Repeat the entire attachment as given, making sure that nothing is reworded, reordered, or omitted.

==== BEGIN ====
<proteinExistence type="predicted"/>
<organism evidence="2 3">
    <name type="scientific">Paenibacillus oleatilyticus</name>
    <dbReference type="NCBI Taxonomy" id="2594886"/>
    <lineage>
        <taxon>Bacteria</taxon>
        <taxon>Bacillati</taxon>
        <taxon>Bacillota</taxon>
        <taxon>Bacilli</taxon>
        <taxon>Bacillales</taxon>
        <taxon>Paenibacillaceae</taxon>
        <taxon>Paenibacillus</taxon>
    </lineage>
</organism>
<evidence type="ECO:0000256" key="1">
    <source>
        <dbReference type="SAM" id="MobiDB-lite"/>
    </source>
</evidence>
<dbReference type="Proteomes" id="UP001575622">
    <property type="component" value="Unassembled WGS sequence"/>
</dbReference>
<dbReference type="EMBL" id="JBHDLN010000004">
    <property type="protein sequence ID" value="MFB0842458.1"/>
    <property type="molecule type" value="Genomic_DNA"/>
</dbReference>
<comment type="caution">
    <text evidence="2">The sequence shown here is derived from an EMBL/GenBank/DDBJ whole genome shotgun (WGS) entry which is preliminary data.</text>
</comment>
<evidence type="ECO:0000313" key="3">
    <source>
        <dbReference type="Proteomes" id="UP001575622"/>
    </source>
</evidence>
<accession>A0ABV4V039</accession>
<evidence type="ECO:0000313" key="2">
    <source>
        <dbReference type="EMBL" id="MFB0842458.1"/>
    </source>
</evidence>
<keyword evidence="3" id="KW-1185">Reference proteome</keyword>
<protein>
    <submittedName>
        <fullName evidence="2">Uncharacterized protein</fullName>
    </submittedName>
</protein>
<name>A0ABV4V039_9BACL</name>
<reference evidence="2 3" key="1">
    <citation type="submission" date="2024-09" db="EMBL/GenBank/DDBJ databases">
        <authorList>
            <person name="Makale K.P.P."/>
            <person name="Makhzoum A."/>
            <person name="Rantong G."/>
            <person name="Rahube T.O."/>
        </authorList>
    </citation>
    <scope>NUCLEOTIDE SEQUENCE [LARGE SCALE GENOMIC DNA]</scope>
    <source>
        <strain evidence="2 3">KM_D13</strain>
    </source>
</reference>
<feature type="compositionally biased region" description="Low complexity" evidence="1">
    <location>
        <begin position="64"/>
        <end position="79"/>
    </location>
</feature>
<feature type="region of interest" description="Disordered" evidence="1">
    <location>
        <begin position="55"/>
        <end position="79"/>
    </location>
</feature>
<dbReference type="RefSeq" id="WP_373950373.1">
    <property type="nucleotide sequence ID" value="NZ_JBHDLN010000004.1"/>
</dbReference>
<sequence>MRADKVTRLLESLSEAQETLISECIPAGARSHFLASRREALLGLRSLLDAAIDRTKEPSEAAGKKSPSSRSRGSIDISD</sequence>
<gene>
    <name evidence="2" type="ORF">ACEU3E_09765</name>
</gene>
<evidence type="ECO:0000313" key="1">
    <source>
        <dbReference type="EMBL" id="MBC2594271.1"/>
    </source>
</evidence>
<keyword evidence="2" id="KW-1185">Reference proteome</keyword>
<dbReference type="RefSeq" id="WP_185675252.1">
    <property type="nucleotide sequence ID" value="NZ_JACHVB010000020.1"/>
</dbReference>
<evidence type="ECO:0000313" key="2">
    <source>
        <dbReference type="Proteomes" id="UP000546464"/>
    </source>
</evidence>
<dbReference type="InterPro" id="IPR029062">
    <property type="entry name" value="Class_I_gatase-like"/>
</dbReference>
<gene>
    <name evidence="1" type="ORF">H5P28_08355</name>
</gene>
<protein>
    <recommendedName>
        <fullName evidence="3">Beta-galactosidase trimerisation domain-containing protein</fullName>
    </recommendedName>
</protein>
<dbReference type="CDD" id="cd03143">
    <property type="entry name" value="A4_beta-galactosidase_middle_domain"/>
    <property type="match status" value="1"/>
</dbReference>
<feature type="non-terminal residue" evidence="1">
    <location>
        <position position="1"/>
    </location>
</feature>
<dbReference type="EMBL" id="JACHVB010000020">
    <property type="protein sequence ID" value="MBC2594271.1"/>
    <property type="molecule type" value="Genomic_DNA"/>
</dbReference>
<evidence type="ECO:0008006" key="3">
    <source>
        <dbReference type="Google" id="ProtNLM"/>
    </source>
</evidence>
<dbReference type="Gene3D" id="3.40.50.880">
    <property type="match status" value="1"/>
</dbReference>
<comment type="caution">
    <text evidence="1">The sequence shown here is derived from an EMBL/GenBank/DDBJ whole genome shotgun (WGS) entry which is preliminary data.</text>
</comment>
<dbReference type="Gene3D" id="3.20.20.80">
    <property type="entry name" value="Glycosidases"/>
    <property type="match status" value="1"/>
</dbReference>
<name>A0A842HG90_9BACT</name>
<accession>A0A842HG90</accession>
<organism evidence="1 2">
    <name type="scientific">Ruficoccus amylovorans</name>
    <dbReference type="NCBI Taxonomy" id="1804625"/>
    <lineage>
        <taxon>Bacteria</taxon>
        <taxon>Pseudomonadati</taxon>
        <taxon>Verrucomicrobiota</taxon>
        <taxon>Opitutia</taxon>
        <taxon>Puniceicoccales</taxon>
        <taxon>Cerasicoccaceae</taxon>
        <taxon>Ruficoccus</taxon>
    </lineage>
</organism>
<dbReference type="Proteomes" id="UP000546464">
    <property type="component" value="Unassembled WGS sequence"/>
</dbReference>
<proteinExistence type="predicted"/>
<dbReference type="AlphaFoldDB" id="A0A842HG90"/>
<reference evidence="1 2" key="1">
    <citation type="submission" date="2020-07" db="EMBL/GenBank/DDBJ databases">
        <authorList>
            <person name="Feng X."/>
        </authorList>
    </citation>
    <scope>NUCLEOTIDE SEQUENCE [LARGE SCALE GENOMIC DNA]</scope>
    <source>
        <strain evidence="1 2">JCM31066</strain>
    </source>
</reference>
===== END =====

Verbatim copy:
<proteinExistence type="predicted"/>
<organism evidence="2 3">
    <name type="scientific">Paenibacillus oleatilyticus</name>
    <dbReference type="NCBI Taxonomy" id="2594886"/>
    <lineage>
        <taxon>Bacteria</taxon>
        <taxon>Bacillati</taxon>
        <taxon>Bacillota</taxon>
        <taxon>Bacilli</taxon>
        <taxon>Bacillales</taxon>
        <taxon>Paenibacillaceae</taxon>
        <taxon>Paenibacillus</taxon>
    </lineage>
</organism>
<evidence type="ECO:0000256" key="1">
    <source>
        <dbReference type="SAM" id="MobiDB-lite"/>
    </source>
</evidence>
<dbReference type="Proteomes" id="UP001575622">
    <property type="component" value="Unassembled WGS sequence"/>
</dbReference>
<dbReference type="EMBL" id="JBHDLN010000004">
    <property type="protein sequence ID" value="MFB0842458.1"/>
    <property type="molecule type" value="Genomic_DNA"/>
</dbReference>
<comment type="caution">
    <text evidence="2">The sequence shown here is derived from an EMBL/GenBank/DDBJ whole genome shotgun (WGS) entry which is preliminary data.</text>
</comment>
<evidence type="ECO:0000313" key="3">
    <source>
        <dbReference type="Proteomes" id="UP001575622"/>
    </source>
</evidence>
<accession>A0ABV4V039</accession>
<evidence type="ECO:0000313" key="2">
    <source>
        <dbReference type="EMBL" id="MFB0842458.1"/>
    </source>
</evidence>
<keyword evidence="3" id="KW-1185">Reference proteome</keyword>
<protein>
    <submittedName>
        <fullName evidence="2">Uncharacterized protein</fullName>
    </submittedName>
</protein>
<name>A0ABV4V039_9BACL</name>
<reference evidence="2 3" key="1">
    <citation type="submission" date="2024-09" db="EMBL/GenBank/DDBJ databases">
        <authorList>
            <person name="Makale K.P.P."/>
            <person name="Makhzoum A."/>
            <person name="Rantong G."/>
            <person name="Rahube T.O."/>
        </authorList>
    </citation>
    <scope>NUCLEOTIDE SEQUENCE [LARGE SCALE GENOMIC DNA]</scope>
    <source>
        <strain evidence="2 3">KM_D13</strain>
    </source>
</reference>
<feature type="compositionally biased region" description="Low complexity" evidence="1">
    <location>
        <begin position="64"/>
        <end position="79"/>
    </location>
</feature>
<feature type="region of interest" description="Disordered" evidence="1">
    <location>
        <begin position="55"/>
        <end position="79"/>
    </location>
</feature>
<dbReference type="RefSeq" id="WP_373950373.1">
    <property type="nucleotide sequence ID" value="NZ_JBHDLN010000004.1"/>
</dbReference>
<sequence>MRADKVTRLLESLSEAQETLISECIPAGARSHFLASRREALLGLRSLLDAAIDRTKEPSEAAGKKSPSSRSRGSIDISD</sequence>
<gene>
    <name evidence="2" type="ORF">ACEU3E_09765</name>
</gene>
<evidence type="ECO:0000313" key="1">
    <source>
        <dbReference type="EMBL" id="MBC2594271.1"/>
    </source>
</evidence>
<keyword evidence="2" id="KW-1185">Reference proteome</keyword>
<dbReference type="RefSeq" id="WP_185675252.1">
    <property type="nucleotide sequence ID" value="NZ_JACHVB010000020.1"/>
</dbReference>
<evidence type="ECO:0000313" key="2">
    <source>
        <dbReference type="Proteomes" id="UP000546464"/>
    </source>
</evidence>
<dbReference type="InterPro" id="IPR029062">
    <property type="entry name" value="Class_I_gatase-like"/>
</dbReference>
<gene>
    <name evidence="1" type="ORF">H5P28_08355</name>
</gene>
<protein>
    <recommendedName>
        <fullName evidence="3">Beta-galactosidase trimerisation domain-containing protein</fullName>
    </recommendedName>
</protein>
<dbReference type="CDD" id="cd03143">
    <property type="entry name" value="A4_beta-galactosidase_middle_domain"/>
    <property type="match status" value="1"/>
</dbReference>
<feature type="non-terminal residue" evidence="1">
    <location>
        <position position="1"/>
    </location>
</feature>
<dbReference type="EMBL" id="JACHVB010000020">
    <property type="protein sequence ID" value="MBC2594271.1"/>
    <property type="molecule type" value="Genomic_DNA"/>
</dbReference>
<evidence type="ECO:0008006" key="3">
    <source>
        <dbReference type="Google" id="ProtNLM"/>
    </source>
</evidence>
<dbReference type="Gene3D" id="3.40.50.880">
    <property type="match status" value="1"/>
</dbReference>
<comment type="caution">
    <text evidence="1">The sequence shown here is derived from an EMBL/GenBank/DDBJ whole genome shotgun (WGS) entry which is preliminary data.</text>
</comment>
<dbReference type="Gene3D" id="3.20.20.80">
    <property type="entry name" value="Glycosidases"/>
    <property type="match status" value="1"/>
</dbReference>
<name>A0A842HG90_9BACT</name>
<accession>A0A842HG90</accession>
<organism evidence="1 2">
    <name type="scientific">Ruficoccus amylovorans</name>
    <dbReference type="NCBI Taxonomy" id="1804625"/>
    <lineage>
        <taxon>Bacteria</taxon>
        <taxon>Pseudomonadati</taxon>
        <taxon>Verrucomicrobiota</taxon>
        <taxon>Opitutia</taxon>
        <taxon>Puniceicoccales</taxon>
        <taxon>Cerasicoccaceae</taxon>
        <taxon>Ruficoccus</taxon>
    </lineage>
</organism>
<dbReference type="Proteomes" id="UP000546464">
    <property type="component" value="Unassembled WGS sequence"/>
</dbReference>
<proteinExistence type="predicted"/>
<dbReference type="AlphaFoldDB" id="A0A842HG90"/>
<reference evidence="1 2" key="1">
    <citation type="submission" date="2020-07" db="EMBL/GenBank/DDBJ databases">
        <authorList>
            <person name="Feng X."/>
        </authorList>
    </citation>
    <scope>NUCLEOTIDE SEQUENCE [LARGE SCALE GENOMIC DNA]</scope>
    <source>
        <strain evidence="1 2">JCM31066</strain>
    </source>
</reference>